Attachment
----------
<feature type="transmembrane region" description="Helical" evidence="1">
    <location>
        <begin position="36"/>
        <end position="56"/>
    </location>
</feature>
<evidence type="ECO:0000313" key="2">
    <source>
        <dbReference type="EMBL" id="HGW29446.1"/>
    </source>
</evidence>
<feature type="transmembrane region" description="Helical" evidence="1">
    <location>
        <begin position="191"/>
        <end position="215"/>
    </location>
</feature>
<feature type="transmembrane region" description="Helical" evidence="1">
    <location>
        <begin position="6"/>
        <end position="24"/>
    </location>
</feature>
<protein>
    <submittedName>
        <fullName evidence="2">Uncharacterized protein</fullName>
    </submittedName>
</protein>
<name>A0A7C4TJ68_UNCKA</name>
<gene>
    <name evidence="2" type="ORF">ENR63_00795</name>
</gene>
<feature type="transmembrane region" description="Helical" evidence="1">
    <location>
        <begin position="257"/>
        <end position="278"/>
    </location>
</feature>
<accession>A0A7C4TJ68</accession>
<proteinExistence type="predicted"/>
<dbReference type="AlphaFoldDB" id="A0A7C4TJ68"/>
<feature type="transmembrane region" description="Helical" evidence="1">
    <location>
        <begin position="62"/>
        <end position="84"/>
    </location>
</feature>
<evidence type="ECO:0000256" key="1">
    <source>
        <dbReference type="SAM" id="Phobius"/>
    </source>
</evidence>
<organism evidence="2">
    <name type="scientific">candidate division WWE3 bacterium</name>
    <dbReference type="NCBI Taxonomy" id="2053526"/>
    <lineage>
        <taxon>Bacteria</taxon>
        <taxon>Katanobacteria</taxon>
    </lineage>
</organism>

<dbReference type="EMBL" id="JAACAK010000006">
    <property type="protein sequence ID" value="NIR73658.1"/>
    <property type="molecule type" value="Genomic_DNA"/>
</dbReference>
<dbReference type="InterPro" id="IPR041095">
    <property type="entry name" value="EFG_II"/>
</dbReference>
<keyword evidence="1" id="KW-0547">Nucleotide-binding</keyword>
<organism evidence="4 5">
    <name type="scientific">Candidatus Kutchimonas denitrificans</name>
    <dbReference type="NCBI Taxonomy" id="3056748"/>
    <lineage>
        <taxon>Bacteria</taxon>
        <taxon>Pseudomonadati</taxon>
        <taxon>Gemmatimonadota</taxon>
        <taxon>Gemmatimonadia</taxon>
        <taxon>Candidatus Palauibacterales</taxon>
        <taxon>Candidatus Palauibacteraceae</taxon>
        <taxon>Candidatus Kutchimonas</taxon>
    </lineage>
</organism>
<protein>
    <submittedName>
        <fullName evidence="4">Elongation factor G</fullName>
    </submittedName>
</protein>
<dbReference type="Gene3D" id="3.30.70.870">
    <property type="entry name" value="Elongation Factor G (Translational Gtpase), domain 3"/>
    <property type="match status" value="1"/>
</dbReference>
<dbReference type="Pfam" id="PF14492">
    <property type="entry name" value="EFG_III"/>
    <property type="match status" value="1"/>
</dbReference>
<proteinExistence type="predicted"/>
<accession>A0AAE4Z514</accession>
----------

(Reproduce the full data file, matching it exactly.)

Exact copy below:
<feature type="transmembrane region" description="Helical" evidence="1">
    <location>
        <begin position="36"/>
        <end position="56"/>
    </location>
</feature>
<evidence type="ECO:0000313" key="2">
    <source>
        <dbReference type="EMBL" id="HGW29446.1"/>
    </source>
</evidence>
<feature type="transmembrane region" description="Helical" evidence="1">
    <location>
        <begin position="191"/>
        <end position="215"/>
    </location>
</feature>
<feature type="transmembrane region" description="Helical" evidence="1">
    <location>
        <begin position="6"/>
        <end position="24"/>
    </location>
</feature>
<protein>
    <submittedName>
        <fullName evidence="2">Uncharacterized protein</fullName>
    </submittedName>
</protein>
<name>A0A7C4TJ68_UNCKA</name>
<gene>
    <name evidence="2" type="ORF">ENR63_00795</name>
</gene>
<feature type="transmembrane region" description="Helical" evidence="1">
    <location>
        <begin position="257"/>
        <end position="278"/>
    </location>
</feature>
<accession>A0A7C4TJ68</accession>
<proteinExistence type="predicted"/>
<dbReference type="AlphaFoldDB" id="A0A7C4TJ68"/>
<feature type="transmembrane region" description="Helical" evidence="1">
    <location>
        <begin position="62"/>
        <end position="84"/>
    </location>
</feature>
<evidence type="ECO:0000256" key="1">
    <source>
        <dbReference type="SAM" id="Phobius"/>
    </source>
</evidence>
<organism evidence="2">
    <name type="scientific">candidate division WWE3 bacterium</name>
    <dbReference type="NCBI Taxonomy" id="2053526"/>
    <lineage>
        <taxon>Bacteria</taxon>
        <taxon>Katanobacteria</taxon>
    </lineage>
</organism>

<dbReference type="EMBL" id="JAACAK010000006">
    <property type="protein sequence ID" value="NIR73658.1"/>
    <property type="molecule type" value="Genomic_DNA"/>
</dbReference>
<dbReference type="InterPro" id="IPR041095">
    <property type="entry name" value="EFG_II"/>
</dbReference>
<keyword evidence="1" id="KW-0547">Nucleotide-binding</keyword>
<organism evidence="4 5">
    <name type="scientific">Candidatus Kutchimonas denitrificans</name>
    <dbReference type="NCBI Taxonomy" id="3056748"/>
    <lineage>
        <taxon>Bacteria</taxon>
        <taxon>Pseudomonadati</taxon>
        <taxon>Gemmatimonadota</taxon>
        <taxon>Gemmatimonadia</taxon>
        <taxon>Candidatus Palauibacterales</taxon>
        <taxon>Candidatus Palauibacteraceae</taxon>
        <taxon>Candidatus Kutchimonas</taxon>
    </lineage>
</organism>
<protein>
    <submittedName>
        <fullName evidence="4">Elongation factor G</fullName>
    </submittedName>
</protein>
<dbReference type="Gene3D" id="3.30.70.870">
    <property type="entry name" value="Elongation Factor G (Translational Gtpase), domain 3"/>
    <property type="match status" value="1"/>
</dbReference>
<dbReference type="Pfam" id="PF14492">
    <property type="entry name" value="EFG_III"/>
    <property type="match status" value="1"/>
</dbReference>
<proteinExistence type="predicted"/>
<accession>A0AAE4Z514</accession>